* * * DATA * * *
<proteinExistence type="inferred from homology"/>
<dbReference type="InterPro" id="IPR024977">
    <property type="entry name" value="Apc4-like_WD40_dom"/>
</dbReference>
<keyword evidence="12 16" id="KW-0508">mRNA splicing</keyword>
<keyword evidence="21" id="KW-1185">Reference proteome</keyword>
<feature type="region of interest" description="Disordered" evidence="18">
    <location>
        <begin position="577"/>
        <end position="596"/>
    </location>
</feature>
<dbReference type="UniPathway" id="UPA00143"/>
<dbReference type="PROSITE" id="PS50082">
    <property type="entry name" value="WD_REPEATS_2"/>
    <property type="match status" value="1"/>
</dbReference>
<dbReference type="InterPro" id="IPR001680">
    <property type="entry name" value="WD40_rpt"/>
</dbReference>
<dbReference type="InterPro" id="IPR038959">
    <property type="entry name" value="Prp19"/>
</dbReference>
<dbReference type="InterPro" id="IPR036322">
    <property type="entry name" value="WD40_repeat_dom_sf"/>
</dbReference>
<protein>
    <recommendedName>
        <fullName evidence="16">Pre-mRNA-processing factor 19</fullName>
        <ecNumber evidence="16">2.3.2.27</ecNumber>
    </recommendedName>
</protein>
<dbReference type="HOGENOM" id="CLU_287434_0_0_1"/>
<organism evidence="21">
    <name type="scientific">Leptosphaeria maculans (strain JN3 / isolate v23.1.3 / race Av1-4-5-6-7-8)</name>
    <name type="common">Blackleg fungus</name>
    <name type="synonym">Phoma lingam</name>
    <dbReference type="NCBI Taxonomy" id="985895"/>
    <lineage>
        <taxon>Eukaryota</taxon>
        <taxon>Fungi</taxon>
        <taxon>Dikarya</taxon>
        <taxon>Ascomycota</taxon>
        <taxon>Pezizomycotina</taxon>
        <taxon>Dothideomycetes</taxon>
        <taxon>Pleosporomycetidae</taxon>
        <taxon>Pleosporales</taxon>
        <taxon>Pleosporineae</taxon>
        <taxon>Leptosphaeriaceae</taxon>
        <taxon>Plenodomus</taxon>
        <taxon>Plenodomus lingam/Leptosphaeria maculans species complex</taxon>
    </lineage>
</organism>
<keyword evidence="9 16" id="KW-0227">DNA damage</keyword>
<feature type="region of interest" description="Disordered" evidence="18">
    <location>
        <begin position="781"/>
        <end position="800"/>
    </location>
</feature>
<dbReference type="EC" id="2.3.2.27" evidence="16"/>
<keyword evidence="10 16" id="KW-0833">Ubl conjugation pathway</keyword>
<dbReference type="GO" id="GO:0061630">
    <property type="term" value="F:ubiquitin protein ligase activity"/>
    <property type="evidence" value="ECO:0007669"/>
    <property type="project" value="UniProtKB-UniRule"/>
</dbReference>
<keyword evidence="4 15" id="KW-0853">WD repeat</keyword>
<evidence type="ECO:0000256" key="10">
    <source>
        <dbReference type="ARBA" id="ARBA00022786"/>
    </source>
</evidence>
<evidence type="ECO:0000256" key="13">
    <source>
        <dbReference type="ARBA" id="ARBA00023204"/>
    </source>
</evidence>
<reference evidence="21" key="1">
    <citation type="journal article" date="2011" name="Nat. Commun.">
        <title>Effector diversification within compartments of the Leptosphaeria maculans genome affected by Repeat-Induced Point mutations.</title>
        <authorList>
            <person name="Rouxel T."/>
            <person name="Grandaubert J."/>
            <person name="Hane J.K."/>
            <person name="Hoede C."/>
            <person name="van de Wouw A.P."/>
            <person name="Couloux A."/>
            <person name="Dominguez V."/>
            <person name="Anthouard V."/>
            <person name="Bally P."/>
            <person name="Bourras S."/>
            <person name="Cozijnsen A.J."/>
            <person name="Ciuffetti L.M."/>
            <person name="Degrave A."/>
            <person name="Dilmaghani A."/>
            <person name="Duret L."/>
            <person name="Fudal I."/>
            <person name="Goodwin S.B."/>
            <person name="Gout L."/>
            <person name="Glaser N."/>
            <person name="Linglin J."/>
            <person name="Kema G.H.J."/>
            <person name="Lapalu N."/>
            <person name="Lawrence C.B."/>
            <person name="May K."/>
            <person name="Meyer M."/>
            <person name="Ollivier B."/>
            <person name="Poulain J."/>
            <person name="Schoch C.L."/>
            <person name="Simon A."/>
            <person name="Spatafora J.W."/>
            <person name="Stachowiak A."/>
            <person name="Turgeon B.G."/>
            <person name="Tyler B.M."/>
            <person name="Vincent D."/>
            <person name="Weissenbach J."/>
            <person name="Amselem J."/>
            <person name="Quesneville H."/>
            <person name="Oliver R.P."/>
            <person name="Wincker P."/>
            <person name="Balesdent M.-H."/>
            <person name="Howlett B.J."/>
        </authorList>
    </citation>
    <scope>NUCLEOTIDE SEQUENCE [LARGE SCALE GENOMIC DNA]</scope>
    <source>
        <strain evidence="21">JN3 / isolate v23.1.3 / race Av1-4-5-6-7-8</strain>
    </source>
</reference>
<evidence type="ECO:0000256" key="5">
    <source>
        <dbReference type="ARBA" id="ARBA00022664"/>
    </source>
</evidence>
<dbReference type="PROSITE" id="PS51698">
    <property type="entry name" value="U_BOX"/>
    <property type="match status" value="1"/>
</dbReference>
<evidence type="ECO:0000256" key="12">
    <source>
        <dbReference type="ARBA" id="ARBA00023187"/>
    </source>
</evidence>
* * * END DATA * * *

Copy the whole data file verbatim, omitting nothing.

<proteinExistence type="inferred from homology"/>
<dbReference type="InterPro" id="IPR024977">
    <property type="entry name" value="Apc4-like_WD40_dom"/>
</dbReference>
<keyword evidence="12 16" id="KW-0508">mRNA splicing</keyword>
<keyword evidence="21" id="KW-1185">Reference proteome</keyword>
<feature type="region of interest" description="Disordered" evidence="18">
    <location>
        <begin position="577"/>
        <end position="596"/>
    </location>
</feature>
<dbReference type="UniPathway" id="UPA00143"/>
<dbReference type="PROSITE" id="PS50082">
    <property type="entry name" value="WD_REPEATS_2"/>
    <property type="match status" value="1"/>
</dbReference>
<dbReference type="InterPro" id="IPR001680">
    <property type="entry name" value="WD40_rpt"/>
</dbReference>
<dbReference type="InterPro" id="IPR038959">
    <property type="entry name" value="Prp19"/>
</dbReference>
<dbReference type="InterPro" id="IPR036322">
    <property type="entry name" value="WD40_repeat_dom_sf"/>
</dbReference>
<protein>
    <recommendedName>
        <fullName evidence="16">Pre-mRNA-processing factor 19</fullName>
        <ecNumber evidence="16">2.3.2.27</ecNumber>
    </recommendedName>
</protein>
<dbReference type="HOGENOM" id="CLU_287434_0_0_1"/>
<organism evidence="21">
    <name type="scientific">Leptosphaeria maculans (strain JN3 / isolate v23.1.3 / race Av1-4-5-6-7-8)</name>
    <name type="common">Blackleg fungus</name>
    <name type="synonym">Phoma lingam</name>
    <dbReference type="NCBI Taxonomy" id="985895"/>
    <lineage>
        <taxon>Eukaryota</taxon>
        <taxon>Fungi</taxon>
        <taxon>Dikarya</taxon>
        <taxon>Ascomycota</taxon>
        <taxon>Pezizomycotina</taxon>
        <taxon>Dothideomycetes</taxon>
        <taxon>Pleosporomycetidae</taxon>
        <taxon>Pleosporales</taxon>
        <taxon>Pleosporineae</taxon>
        <taxon>Leptosphaeriaceae</taxon>
        <taxon>Plenodomus</taxon>
        <taxon>Plenodomus lingam/Leptosphaeria maculans species complex</taxon>
    </lineage>
</organism>
<keyword evidence="9 16" id="KW-0227">DNA damage</keyword>
<feature type="region of interest" description="Disordered" evidence="18">
    <location>
        <begin position="781"/>
        <end position="800"/>
    </location>
</feature>
<dbReference type="EC" id="2.3.2.27" evidence="16"/>
<keyword evidence="10 16" id="KW-0833">Ubl conjugation pathway</keyword>
<dbReference type="GO" id="GO:0061630">
    <property type="term" value="F:ubiquitin protein ligase activity"/>
    <property type="evidence" value="ECO:0007669"/>
    <property type="project" value="UniProtKB-UniRule"/>
</dbReference>
<keyword evidence="4 15" id="KW-0853">WD repeat</keyword>
<evidence type="ECO:0000256" key="10">
    <source>
        <dbReference type="ARBA" id="ARBA00022786"/>
    </source>
</evidence>
<evidence type="ECO:0000256" key="13">
    <source>
        <dbReference type="ARBA" id="ARBA00023204"/>
    </source>
</evidence>
<reference evidence="21" key="1">
    <citation type="journal article" date="2011" name="Nat. Commun.">
        <title>Effector diversification within compartments of the Leptosphaeria maculans genome affected by Repeat-Induced Point mutations.</title>
        <authorList>
            <person name="Rouxel T."/>
            <person name="Grandaubert J."/>
            <person name="Hane J.K."/>
            <person name="Hoede C."/>
            <person name="van de Wouw A.P."/>
            <person name="Couloux A."/>
            <person name="Dominguez V."/>
            <person name="Anthouard V."/>
            <person name="Bally P."/>
            <person name="Bourras S."/>
            <person name="Cozijnsen A.J."/>
            <person name="Ciuffetti L.M."/>
            <person name="Degrave A."/>
            <person name="Dilmaghani A."/>
            <person name="Duret L."/>
            <person name="Fudal I."/>
            <person name="Goodwin S.B."/>
            <person name="Gout L."/>
            <person name="Glaser N."/>
            <person name="Linglin J."/>
            <person name="Kema G.H.J."/>
            <person name="Lapalu N."/>
            <person name="Lawrence C.B."/>
            <person name="May K."/>
            <person name="Meyer M."/>
            <person name="Ollivier B."/>
            <person name="Poulain J."/>
            <person name="Schoch C.L."/>
            <person name="Simon A."/>
            <person name="Spatafora J.W."/>
            <person name="Stachowiak A."/>
            <person name="Turgeon B.G."/>
            <person name="Tyler B.M."/>
            <person name="Vincent D."/>
            <person name="Weissenbach J."/>
            <person name="Amselem J."/>
            <person name="Quesneville H."/>
            <person name="Oliver R.P."/>
            <person name="Wincker P."/>
            <person name="Balesdent M.-H."/>
            <person name="Howlett B.J."/>
        </authorList>
    </citation>
    <scope>NUCLEOTIDE SEQUENCE [LARGE SCALE GENOMIC DNA]</scope>
    <source>
        <strain evidence="21">JN3 / isolate v23.1.3 / race Av1-4-5-6-7-8</strain>
    </source>
</reference>
<evidence type="ECO:0000256" key="5">
    <source>
        <dbReference type="ARBA" id="ARBA00022664"/>
    </source>
</evidence>
<dbReference type="PROSITE" id="PS51698">
    <property type="entry name" value="U_BOX"/>
    <property type="match status" value="1"/>
</dbReference>
<evidence type="ECO:0000256" key="12">
    <source>
        <dbReference type="ARBA" id="ARBA00023187"/>
    </source>
</evidence>